Understanding your investment portfolio

February 1, 2023

Your money shouldn’t just be sitting around in checking and savings: it should be working for you. A savings account might protect you against inflation, but to actually profit from your long-term savings you’ll need an investment portfolio. Investing in stocks and bonds isn’t as risky as it sounds if it’s done correctly, and modern investment products have made it easier than ever to get started on a good portfolio. Whether you’ve already got money spread through the markets or you’re just thinking about getting started, it’s important to understand what goes into a portfolio, how to assess risk, and what tools are available to you. 

What’s in an investment portfolio?

Technically, everything you own is your investment portfolio. Whether it’s cash, real estate, stocks, or even cryptocurrencies if it’s worth money, it’s part of your portfolio. More specifically, though, most people think of their investment portfolio as an asset that they have acquired that they hope will be worth more in the future, especially financial products. Most portfolios include a mix of assets to avoid the possibility of losing too much value if anyone part takes a big hit. The most common components of a portfolio are:

Cash and cash equivalents: checking, savings, money market, et cetera

While technically part of your overall financial portfolio, checking accounts are for spending money and savings accounts are for emergency funds. Neither one is typically used as a long-term investment instrument.

  • Safety: High (FDIC-insured)
  • Returns: Low

Certificates of deposit (CDs)

CDs are safe in that they are FDIC-insured, and they typically provide steady returns at higher rates than savings accounts. They’re often used as medium-term savings instruments since they basically lock your money up for a few months or years.

  • Safety: High (FDIC-insured)
  • Returns: Generally higher than checking/savings and lower than riskier products

Bonds (debt) 

Whereas a stock is a piece of a company, a bond is typically a company (or government) that borrows money from you now, pays you a percentage every year (the coupon), and returns your money in full at some point in the future. These are typically quite stable and safe (but not insured), and provide decent returns.

  • Safety: Medium-high (depends on default risk)
  • Returns: Generally higher than CDs and lower than stocks

Stocks (equity): 

These are shares in companies. If you buy it, you have a small ownership stake in a company, and the value of that will go up and down depending on the company’s performance and the market. Stocks are commonly included in portfolios as either individual shares or as part of a mutual fund or ETF. These bundle together many different companies into a single product, automatically diversifying your investments and making them more stable.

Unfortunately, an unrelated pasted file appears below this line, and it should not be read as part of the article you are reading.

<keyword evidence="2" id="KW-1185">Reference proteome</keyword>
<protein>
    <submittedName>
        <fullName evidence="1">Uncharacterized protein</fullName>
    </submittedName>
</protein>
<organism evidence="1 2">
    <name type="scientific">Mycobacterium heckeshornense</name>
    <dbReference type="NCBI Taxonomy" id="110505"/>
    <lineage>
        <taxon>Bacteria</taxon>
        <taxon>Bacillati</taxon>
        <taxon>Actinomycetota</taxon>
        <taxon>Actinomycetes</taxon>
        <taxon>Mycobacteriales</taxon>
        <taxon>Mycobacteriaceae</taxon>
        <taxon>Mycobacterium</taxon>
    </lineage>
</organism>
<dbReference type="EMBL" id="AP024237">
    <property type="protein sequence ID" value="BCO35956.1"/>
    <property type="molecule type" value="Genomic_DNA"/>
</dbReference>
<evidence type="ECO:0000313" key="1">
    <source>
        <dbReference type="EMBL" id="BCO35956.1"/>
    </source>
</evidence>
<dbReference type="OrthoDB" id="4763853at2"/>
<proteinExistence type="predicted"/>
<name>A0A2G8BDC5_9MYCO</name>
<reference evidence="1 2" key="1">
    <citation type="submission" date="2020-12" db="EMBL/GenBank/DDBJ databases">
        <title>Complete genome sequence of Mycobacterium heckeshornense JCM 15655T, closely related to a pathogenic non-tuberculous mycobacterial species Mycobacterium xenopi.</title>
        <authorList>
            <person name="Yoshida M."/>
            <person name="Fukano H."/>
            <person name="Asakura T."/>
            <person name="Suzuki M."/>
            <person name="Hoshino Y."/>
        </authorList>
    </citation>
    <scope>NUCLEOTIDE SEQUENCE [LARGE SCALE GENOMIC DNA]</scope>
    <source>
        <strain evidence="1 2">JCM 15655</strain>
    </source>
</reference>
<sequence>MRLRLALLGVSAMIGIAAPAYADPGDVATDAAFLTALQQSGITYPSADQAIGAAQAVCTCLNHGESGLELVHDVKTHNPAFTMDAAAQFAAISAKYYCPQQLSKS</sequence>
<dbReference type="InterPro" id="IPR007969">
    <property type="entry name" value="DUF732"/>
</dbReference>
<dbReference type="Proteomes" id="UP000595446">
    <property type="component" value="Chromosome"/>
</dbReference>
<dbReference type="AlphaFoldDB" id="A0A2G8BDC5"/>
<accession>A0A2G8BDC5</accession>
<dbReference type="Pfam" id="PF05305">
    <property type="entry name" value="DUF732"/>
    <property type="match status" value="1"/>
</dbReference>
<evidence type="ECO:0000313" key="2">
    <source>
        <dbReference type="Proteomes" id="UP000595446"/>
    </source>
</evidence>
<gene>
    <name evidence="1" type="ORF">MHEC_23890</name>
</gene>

• Safety: Medium, since stocks are not insured and even wise investors can run into bad luck. Returns: Historically, investors have enjoyed long-term annual returns averaging about 10%

Commodities/real estate 

Commodities are “goods”—actual products, like gold, oil, livestock, and even energy. They can be very volatile, however—even more so than the shares of the companies that produce them. Average investors typically buy these through ETFs and mutual funds, which generally provide safe mixes, but getting directly into commodities should mostly be left to advanced investors. Roughly the same can be said of real estate.

  • Safety: Low, since the markets are very volatile and can be complex.
  • Returns: Potentially large, potentially negative.


If you’re a tech-savvy investor with high-risk tolerance, this very new asset class can be a good addition to your portfolio—though it should probably be a very small percentage. These are essentially currency systems based on distributed ledger technology, meaning transactions are recorded by computer systems all over the world rather than a single centralized actor. There’s a lot of growth potential here, but also a lot of instability.

  • Safety: Low, as the space is new, relatively untested, and quite technical
  • Returns: Could go to the moon, could go to zero. Don’t buy that Lambo just yet. 

Asset allocation: understanding asset class risk

You may have heard people argue that investing in the stock market is basically gambling, and that’s partially true: there are so many variables that go into determining stock prices that investing in any one asset carries some risk. That’s why how you divide up the “pie” of your portfolio really matters. There are a lot of different schools of thought on this, but they tend to be in agreement on a few key points.